“Long Covid” is genuine and leaves patients suffering debilitating symptoms for many months after their recovery from coronavirus, experts have confirmed.
Campaign groups supporting survivors of the virus have previously warned that doctors are dismissing ongoing problems or misdiagnosing the ongoing effects of Covid-19 as chronic fatigue syndrome.
But in the first study to show a conclusive pattern, researchers at North Bristol NHS Trust found that three quarters of virus patients treated at Bristol’s Southmead Hospital were still experiencing problems three months later.
Symptoms included breathlessness, excessive fatigue and muscle aches, leaving people struggling to wash, dress and return to work.
Follow the latest updates below.
LA mayor authorises utilities to be shut off at party house
The mayor of Los Angeles says he authorised shutting off utility services at a home in the Hollywood Hills that has been the site of raucous parties despite a ban on large gatherings during the pandemic.
Mayor Eric Garcetti said on Wednesday that “this house has turned into a nightclub in the hills, hosting large gatherings in flagrant violation of our public health orders”.
The city has not identified the home’s address or the owner.
Mr Garcetti warned earlier that such action would be taken against houses and businesses for hosting parties. He says big parties can be “superspreaders” of the coronavirus.
South Korea fights to get control of new outbreak
South Korean health officials are struggling to contain an outbreak of the coronavirus centred in the capital Seoul, as new cases levelled off but remained in triple digits on Thursday.
The Korea Centers for Disease Control and Prevention (KCDC) reported 288 new cases as of midnight Wednesday, marking at least a week of triple digit daily increases.
Overall, South Korea has reported 16,346 cases with 307 deaths.
The latest outbreak has been driven by hundreds of cases in a church, and has been centred in Seoul and the surrounding areas. The government this week banned in-person church meetings in the area, and also ordered closed other “high-risk” locations including nightclubs, karaoke bars, buffets and cyber cafes.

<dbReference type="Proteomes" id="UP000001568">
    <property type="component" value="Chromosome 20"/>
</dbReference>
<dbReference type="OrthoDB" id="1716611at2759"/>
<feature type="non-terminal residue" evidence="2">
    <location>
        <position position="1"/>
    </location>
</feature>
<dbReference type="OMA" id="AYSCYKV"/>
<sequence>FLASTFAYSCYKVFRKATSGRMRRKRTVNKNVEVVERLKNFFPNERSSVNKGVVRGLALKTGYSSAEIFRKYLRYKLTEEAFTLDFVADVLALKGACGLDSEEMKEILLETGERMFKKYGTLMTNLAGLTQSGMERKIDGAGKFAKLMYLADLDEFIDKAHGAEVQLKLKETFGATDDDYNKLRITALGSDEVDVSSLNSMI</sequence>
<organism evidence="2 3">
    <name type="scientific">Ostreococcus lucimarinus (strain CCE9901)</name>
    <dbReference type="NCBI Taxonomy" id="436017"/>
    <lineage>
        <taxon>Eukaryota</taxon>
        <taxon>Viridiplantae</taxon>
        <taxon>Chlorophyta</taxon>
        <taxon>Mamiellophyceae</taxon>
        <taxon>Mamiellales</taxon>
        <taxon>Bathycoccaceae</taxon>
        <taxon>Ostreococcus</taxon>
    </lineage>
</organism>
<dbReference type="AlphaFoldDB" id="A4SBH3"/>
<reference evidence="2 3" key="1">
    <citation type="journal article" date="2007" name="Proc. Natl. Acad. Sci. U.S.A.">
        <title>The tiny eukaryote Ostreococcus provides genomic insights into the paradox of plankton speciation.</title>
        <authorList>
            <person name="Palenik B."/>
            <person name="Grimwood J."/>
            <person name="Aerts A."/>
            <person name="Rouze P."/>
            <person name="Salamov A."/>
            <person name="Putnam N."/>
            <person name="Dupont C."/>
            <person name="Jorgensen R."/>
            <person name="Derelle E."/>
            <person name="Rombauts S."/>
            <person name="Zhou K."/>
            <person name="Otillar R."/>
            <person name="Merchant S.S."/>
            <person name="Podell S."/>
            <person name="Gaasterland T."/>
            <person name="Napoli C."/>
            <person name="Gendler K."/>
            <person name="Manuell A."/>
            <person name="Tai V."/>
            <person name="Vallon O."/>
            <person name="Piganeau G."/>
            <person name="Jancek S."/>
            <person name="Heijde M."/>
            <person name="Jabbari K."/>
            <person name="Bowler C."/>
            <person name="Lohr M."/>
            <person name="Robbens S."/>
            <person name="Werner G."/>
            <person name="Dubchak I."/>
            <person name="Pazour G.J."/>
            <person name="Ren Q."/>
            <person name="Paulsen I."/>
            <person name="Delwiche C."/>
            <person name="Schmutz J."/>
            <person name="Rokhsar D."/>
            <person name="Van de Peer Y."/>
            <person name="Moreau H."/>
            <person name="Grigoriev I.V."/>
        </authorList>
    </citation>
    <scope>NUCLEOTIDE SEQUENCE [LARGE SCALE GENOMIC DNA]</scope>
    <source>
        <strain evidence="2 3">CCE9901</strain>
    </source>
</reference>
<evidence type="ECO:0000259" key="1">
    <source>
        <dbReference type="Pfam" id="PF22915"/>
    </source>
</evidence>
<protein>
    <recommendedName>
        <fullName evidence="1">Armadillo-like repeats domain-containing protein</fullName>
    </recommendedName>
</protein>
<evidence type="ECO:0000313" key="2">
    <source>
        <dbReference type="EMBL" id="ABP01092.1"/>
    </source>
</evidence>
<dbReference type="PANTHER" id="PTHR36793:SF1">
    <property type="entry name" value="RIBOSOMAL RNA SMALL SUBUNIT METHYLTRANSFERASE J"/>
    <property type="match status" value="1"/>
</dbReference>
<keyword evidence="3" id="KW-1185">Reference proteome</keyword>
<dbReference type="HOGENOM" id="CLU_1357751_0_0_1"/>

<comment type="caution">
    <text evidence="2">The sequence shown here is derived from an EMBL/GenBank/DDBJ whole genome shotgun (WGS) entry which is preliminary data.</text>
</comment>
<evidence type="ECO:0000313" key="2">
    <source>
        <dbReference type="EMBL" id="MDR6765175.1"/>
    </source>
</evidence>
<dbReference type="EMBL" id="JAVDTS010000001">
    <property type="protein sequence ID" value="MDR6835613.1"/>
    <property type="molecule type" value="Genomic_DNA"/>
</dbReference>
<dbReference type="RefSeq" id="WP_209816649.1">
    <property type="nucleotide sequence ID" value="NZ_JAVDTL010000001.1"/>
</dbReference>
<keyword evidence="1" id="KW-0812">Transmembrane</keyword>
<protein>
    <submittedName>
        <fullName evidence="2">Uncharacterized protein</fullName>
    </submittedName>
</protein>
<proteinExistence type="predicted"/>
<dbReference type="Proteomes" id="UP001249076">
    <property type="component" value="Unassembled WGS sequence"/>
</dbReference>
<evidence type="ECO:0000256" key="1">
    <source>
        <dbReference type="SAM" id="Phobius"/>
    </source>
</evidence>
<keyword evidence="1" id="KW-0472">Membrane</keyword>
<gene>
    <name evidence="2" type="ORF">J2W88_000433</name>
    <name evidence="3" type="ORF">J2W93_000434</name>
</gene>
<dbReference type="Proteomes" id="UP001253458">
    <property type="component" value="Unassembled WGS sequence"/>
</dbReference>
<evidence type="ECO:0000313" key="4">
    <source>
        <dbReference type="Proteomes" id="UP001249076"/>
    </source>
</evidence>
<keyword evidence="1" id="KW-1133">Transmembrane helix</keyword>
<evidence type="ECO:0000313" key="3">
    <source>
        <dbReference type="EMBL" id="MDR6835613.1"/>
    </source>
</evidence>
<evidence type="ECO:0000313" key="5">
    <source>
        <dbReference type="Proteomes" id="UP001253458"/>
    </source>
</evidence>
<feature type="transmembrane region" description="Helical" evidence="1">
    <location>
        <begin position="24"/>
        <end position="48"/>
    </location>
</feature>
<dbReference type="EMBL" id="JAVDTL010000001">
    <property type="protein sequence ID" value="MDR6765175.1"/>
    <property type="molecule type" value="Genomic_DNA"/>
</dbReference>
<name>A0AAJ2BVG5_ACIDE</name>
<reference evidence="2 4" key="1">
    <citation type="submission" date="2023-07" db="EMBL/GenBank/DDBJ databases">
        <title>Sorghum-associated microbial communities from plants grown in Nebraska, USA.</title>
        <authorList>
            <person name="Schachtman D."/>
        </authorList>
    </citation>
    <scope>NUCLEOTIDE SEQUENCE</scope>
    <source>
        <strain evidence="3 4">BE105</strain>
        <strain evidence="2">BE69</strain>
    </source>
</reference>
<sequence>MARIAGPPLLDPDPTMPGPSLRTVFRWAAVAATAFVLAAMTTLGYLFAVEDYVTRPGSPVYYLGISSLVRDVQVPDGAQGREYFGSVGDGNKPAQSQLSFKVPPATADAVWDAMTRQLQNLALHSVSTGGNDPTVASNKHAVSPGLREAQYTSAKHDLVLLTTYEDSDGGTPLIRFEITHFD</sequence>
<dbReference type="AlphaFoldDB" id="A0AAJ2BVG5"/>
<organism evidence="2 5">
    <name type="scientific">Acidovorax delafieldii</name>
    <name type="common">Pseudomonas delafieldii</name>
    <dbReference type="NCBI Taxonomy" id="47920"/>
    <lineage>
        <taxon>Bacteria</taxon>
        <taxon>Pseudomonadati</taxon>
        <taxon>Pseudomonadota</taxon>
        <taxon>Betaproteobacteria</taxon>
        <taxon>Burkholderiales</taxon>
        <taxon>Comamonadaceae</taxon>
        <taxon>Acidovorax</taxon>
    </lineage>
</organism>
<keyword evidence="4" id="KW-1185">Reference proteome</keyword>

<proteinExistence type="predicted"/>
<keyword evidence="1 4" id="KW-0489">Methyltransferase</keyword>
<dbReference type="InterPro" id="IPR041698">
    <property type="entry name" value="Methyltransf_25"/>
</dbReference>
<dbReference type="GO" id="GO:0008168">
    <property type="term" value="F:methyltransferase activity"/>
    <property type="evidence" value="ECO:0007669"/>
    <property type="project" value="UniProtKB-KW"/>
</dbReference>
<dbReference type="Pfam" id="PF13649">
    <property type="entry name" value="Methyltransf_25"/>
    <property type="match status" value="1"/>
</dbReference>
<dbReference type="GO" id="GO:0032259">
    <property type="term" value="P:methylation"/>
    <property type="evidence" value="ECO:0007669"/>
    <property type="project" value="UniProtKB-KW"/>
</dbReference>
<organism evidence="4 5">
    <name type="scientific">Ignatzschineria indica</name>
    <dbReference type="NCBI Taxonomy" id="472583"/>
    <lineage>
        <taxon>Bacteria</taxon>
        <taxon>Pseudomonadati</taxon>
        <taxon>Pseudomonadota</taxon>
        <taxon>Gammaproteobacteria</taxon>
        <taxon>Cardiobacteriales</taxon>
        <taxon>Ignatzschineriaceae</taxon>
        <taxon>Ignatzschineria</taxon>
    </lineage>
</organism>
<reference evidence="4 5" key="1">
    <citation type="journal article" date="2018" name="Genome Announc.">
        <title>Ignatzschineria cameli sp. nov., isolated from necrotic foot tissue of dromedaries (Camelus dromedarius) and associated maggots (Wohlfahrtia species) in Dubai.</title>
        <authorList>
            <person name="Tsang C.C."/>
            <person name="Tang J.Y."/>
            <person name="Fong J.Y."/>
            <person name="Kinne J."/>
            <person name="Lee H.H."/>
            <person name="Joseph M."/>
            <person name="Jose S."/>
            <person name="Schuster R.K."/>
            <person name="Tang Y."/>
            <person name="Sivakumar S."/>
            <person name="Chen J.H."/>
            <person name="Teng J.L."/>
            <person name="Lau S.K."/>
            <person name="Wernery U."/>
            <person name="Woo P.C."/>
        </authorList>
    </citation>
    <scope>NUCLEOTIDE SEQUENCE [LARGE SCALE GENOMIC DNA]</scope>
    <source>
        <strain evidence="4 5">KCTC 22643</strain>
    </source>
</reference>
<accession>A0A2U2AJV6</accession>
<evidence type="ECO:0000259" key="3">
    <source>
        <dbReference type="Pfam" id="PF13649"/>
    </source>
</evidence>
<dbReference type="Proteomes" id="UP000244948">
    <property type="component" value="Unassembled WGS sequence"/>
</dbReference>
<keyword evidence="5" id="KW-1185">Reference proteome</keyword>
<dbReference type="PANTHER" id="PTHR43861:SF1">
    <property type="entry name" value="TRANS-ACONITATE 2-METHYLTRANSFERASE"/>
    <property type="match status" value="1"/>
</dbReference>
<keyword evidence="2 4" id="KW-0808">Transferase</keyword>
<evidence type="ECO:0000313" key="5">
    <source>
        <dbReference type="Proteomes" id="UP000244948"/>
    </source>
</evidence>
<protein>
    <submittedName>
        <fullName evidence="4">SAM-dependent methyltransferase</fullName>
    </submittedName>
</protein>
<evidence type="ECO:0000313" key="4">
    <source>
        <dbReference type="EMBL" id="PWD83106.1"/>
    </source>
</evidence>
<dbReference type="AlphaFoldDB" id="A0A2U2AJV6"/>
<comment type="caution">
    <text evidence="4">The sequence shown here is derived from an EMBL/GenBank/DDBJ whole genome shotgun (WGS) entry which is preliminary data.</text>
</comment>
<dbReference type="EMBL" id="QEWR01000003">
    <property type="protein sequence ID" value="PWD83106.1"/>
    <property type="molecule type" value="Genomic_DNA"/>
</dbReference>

The country used intensive tracing and testing to beat back previous spikes, but the recent surge in cases is raising concerns there could be a broader outbreak in the Seoul metropolitan area, which is home to more than 25 million people.
Beijing backs Wuhan park after pool party row
Chinese state newspapers threw their support behind an amusement park in the central city of Wuhan on Thursday after pictures of a densely packed pool party at the park went viral overseas amid concerns about the spread of Covid-19.
Videos and photos of an electronic music festival at the Wuhan Maya Beach Water Park on July 11 raised eyebrows overseas, but reflected life returning to normal in the city where the virus causing Covid-19 was first detected, the official English-language China Daily newspaper said in a front-page story.
Another story in the Global Times, a tabloid published by the ruling Communist Party’s People’s Daily, cited Wuhan residents as saying the pool party reflected the city’s success in its virus-control efforts.
While the coronavirus was first reported in Wuhan, strict lockdown measures that paralysed the Chinese economy earlier this year have kept its spread in check.
China on Thursday reported its fourth straight day of zero locally transmitted coronavirus infections.
Trump says university closures ‘cost lives’
President Donald Trump has attacked universities that have canceled in-person classes amid coronavirus outbreaks, claiming the move could cost lives.
Mr Trump said the virus is akin to the seasonal flu for college students and that students pose a greater safety threat at home with older family members than on college campuses. He cited no evidence to support either contention, and the White House did not respond to a request for information about on what Mr Trump based his remarks.
Health experts have said the novel coronavirus appears to be deadlier than the seasonal flu and more easily transmitted. In addition, most college students are 18 and older and thus considered adults, who are more susceptible to coronavirus illnesses than children.
“It’s significantly safer for students to live with other young people than to go home and spread the virus to older Americans,” Mr Trump said.
Students won’t get grades today amid new chaos
Close to half a million pupils face fresh exam chaos on Thursday after an eleventh hour decision to withhold their results.
On Wednesday night, with less than 24 hours to go until results day, the exam board Pearson told schools not to publish BTEC results, saying they needed more time to recalculate the grades.
It is the latest results exams fiasco and follows the A-level results chaos last week which led to the Government’s U-turn on teachers’ predicted grades.
The development will heap further pressure on the education secretary, who was accused of “forgetting” about the 450,000 students who take vocational qualifications.
Students are being assessed by predicted grades this year due to school closures following the coronavirus pandemic.